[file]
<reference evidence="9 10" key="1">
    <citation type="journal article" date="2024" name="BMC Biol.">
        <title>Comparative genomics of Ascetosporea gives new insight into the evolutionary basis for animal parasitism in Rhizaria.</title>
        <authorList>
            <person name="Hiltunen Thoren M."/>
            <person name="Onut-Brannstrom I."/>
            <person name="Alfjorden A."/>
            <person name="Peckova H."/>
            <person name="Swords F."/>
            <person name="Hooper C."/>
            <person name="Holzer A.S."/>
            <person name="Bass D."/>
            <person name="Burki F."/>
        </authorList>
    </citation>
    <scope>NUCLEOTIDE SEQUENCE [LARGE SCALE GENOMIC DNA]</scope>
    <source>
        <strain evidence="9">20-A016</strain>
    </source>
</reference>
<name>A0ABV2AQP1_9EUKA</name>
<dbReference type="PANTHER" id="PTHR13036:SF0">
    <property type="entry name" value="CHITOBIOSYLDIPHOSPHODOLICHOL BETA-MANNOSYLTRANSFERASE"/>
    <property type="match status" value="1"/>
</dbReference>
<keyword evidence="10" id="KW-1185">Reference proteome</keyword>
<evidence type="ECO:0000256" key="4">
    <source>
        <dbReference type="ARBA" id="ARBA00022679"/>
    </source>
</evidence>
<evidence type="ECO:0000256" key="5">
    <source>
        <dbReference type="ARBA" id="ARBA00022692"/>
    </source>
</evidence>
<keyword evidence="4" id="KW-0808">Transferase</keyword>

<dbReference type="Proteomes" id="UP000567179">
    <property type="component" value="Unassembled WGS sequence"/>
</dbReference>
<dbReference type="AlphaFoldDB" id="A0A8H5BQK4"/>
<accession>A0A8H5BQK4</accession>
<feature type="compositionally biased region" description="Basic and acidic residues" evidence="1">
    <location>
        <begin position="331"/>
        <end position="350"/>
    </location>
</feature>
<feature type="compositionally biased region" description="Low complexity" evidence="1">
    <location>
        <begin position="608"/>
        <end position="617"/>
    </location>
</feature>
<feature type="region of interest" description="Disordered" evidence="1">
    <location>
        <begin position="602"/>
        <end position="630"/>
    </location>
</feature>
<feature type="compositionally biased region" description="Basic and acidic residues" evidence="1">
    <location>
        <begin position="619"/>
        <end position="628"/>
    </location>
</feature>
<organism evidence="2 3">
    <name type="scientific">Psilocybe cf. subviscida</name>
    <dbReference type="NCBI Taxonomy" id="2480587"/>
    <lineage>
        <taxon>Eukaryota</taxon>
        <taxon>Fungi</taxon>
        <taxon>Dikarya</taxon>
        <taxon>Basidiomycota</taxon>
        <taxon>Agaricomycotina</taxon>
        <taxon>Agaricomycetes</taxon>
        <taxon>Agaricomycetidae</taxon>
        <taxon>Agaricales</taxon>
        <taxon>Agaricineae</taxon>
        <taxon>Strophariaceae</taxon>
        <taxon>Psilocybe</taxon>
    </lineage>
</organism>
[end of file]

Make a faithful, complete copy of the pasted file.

<reference evidence="9 10" key="1">
    <citation type="journal article" date="2024" name="BMC Biol.">
        <title>Comparative genomics of Ascetosporea gives new insight into the evolutionary basis for animal parasitism in Rhizaria.</title>
        <authorList>
            <person name="Hiltunen Thoren M."/>
            <person name="Onut-Brannstrom I."/>
            <person name="Alfjorden A."/>
            <person name="Peckova H."/>
            <person name="Swords F."/>
            <person name="Hooper C."/>
            <person name="Holzer A.S."/>
            <person name="Bass D."/>
            <person name="Burki F."/>
        </authorList>
    </citation>
    <scope>NUCLEOTIDE SEQUENCE [LARGE SCALE GENOMIC DNA]</scope>
    <source>
        <strain evidence="9">20-A016</strain>
    </source>
</reference>
<name>A0ABV2AQP1_9EUKA</name>
<dbReference type="PANTHER" id="PTHR13036:SF0">
    <property type="entry name" value="CHITOBIOSYLDIPHOSPHODOLICHOL BETA-MANNOSYLTRANSFERASE"/>
    <property type="match status" value="1"/>
</dbReference>
<keyword evidence="10" id="KW-1185">Reference proteome</keyword>
<evidence type="ECO:0000256" key="4">
    <source>
        <dbReference type="ARBA" id="ARBA00022679"/>
    </source>
</evidence>
<evidence type="ECO:0000256" key="5">
    <source>
        <dbReference type="ARBA" id="ARBA00022692"/>
    </source>
</evidence>
<keyword evidence="4" id="KW-0808">Transferase</keyword>

<dbReference type="Proteomes" id="UP000567179">
    <property type="component" value="Unassembled WGS sequence"/>
</dbReference>
<dbReference type="AlphaFoldDB" id="A0A8H5BQK4"/>
<accession>A0A8H5BQK4</accession>
<feature type="compositionally biased region" description="Basic and acidic residues" evidence="1">
    <location>
        <begin position="331"/>
        <end position="350"/>
    </location>
</feature>
<feature type="compositionally biased region" description="Low complexity" evidence="1">
    <location>
        <begin position="608"/>
        <end position="617"/>
    </location>
</feature>
<feature type="region of interest" description="Disordered" evidence="1">
    <location>
        <begin position="602"/>
        <end position="630"/>
    </location>
</feature>
<feature type="compositionally biased region" description="Basic and acidic residues" evidence="1">
    <location>
        <begin position="619"/>
        <end position="628"/>
    </location>
</feature>
<organism evidence="2 3">
    <name type="scientific">Psilocybe cf. subviscida</name>
    <dbReference type="NCBI Taxonomy" id="2480587"/>
    <lineage>
        <taxon>Eukaryota</taxon>
        <taxon>Fungi</taxon>
        <taxon>Dikarya</taxon>
        <taxon>Basidiomycota</taxon>
        <taxon>Agaricomycotina</taxon>
        <taxon>Agaricomycetes</taxon>
        <taxon>Agaricomycetidae</taxon>
        <taxon>Agaricales</taxon>
        <taxon>Agaricineae</taxon>
        <taxon>Strophariaceae</taxon>
        <taxon>Psilocybe</taxon>
    </lineage>
</organism>